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Civic Leaders Ask for Calm Response to King Verdicts : Peacekeeping: Clergy members and others will continue to plead this weekend for nonviolence. Students are targeted for the message.


LONG BEACH — Dozens of civic and religious leaders and police officers are fanning out across the city, encouraging residents to remain calm as the Rodney G. King civil rights trial winds down in a Los Angeles federal court.

The peacekeeping effort began with visits to three high schools the past week where leaders urged students not to take to the streets when the verdicts are announced.

The group plans to make similar appeals this weekend in the city's parks, on street corners and in various businesses.

"We don't want young people reacting to each other," said Councilwoman Doris Topsy-Elvord, who helped arrange the school visits. "This is not their fight."

The effort is one of several precautionary steps being taken to prevent a recurrence of the rioting last spring in which a motorcyclist was killed and hundreds of businesses in Long Beach were destroyed. The unrest followed the not guilty verdicts in the state trial of four Los Angeles police officers involved in the beating of King.

Over the past year, for example, virtually the entire police force has undergone special training in quelling disturbances, police officials said.

The city also plans to set up a telephone hot line, which would be activated if an emergency is declared, to dispel rumors and provide other emergency information. The city hopes to have the hot line installed by the end of the week. It would be staffed 24 hours a day during an emergency, city spokeswoman Joan Caterino said.

Cambodian leaders have been encouraging business owners who fear unrest this year to refrain from using weapons to protect their property. Business owners, instead, have been encouraged to board up their store windows with plywood, said Bryce C. Chy, project director for the Cambodian Assn. of America.

The organizers of the citywide peacekeeping effort also said that after the verdict, residents can come to the Gospel Memorial Church, 1480 Atlantic Ave., to discuss the trial's outcome.

"We'll have rap sessions," Topsy-Elvord said. "When these kids say, 'Why not join them?' I say, 'Why not lead them?' "

The citywide effort was launched by Community Action Committee, a group of about 30 ministers and activists that first met after last spring's disturbances.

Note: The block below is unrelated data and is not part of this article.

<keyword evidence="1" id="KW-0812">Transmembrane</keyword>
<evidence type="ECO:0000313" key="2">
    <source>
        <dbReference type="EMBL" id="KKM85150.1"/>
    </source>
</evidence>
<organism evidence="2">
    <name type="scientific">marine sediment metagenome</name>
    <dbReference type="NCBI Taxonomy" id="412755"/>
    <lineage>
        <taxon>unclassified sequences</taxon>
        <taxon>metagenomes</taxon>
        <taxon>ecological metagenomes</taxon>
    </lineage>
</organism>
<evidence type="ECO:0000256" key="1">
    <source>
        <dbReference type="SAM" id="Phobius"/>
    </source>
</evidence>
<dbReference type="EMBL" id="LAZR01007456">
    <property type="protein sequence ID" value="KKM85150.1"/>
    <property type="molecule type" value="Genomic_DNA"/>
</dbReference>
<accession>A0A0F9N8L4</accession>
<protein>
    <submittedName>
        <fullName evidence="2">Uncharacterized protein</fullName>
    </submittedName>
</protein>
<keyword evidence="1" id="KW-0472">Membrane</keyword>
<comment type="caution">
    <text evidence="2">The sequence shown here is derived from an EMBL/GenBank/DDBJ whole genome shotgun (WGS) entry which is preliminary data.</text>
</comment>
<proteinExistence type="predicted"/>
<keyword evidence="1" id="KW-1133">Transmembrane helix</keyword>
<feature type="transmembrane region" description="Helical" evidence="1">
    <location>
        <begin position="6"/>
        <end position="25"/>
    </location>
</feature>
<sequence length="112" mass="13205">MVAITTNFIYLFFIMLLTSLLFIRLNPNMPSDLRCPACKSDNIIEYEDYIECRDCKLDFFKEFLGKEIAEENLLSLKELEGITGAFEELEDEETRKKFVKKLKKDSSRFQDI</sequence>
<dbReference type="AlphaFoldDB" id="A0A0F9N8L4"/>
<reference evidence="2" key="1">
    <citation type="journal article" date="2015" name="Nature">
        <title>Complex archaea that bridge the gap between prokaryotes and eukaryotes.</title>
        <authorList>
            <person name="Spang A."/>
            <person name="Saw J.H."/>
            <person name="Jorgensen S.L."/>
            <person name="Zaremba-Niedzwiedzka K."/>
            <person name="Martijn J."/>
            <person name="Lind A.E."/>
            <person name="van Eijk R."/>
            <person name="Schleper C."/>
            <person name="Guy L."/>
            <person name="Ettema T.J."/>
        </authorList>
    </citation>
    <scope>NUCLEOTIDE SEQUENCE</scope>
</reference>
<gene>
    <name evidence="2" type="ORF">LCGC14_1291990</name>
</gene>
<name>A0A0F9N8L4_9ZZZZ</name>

In March, the clergy members began making appeals for calm at various religious gatherings. Last week, the group took its appeal to city high schools, addressing all first-period classes at Polytechnic, Jordan and Wilson high schools. They were joined by six police officers out of uniform.

Of the 1,103 arrests made during the unrest in Long Beach last year, 145 were juveniles. However, officials noted that residents under age 25 can often be the most volatile. "We've got a generation of kids who, unfortunately, don't see a lot of hope," said Anthony Rogers, a teacher at Polytechnic High School. "It's important to get them to see that they do have options."

Rogers' African-American history class listened quietly recently as Topsy-Elvord urged students to stay calm after the federal civil rights trial of four Los Angeles Police Department officers accused in the King beating.

If the officers are acquitted, "we know you'll be upset," she said. "But think about Dr. Martin Luther King . . . about people who settle things by peaceful means."

During a discussion after Topsy-Elvord departed, some students said they were skeptical that people will remain calm after the verdicts.

"It's a new generation of people," said 17-year-old Ryan Pearson. "Their way is violence."

Rogers pointed out that there have been disturbances throughout history. "This is not just about your generation," the teacher said. He said it is important that students understand there are other options for resolving conflicts.

Other students said they would encourage friends to join them at the Gospel Memorial Church after the verdicts, and expressed hope that the rioting of last spring would not be repeated.

Long Beach Hot Line

A telephone hot line will be activated in Long Beach to dispel rumors and provide other information if an emergency is declared after a verdict in the Rodney G. King civil rights trial. The hot line number, (310) 597-5707, will be operated 24 hours a day by city employees. A second number, (310) 986-9057, will give recorded information.

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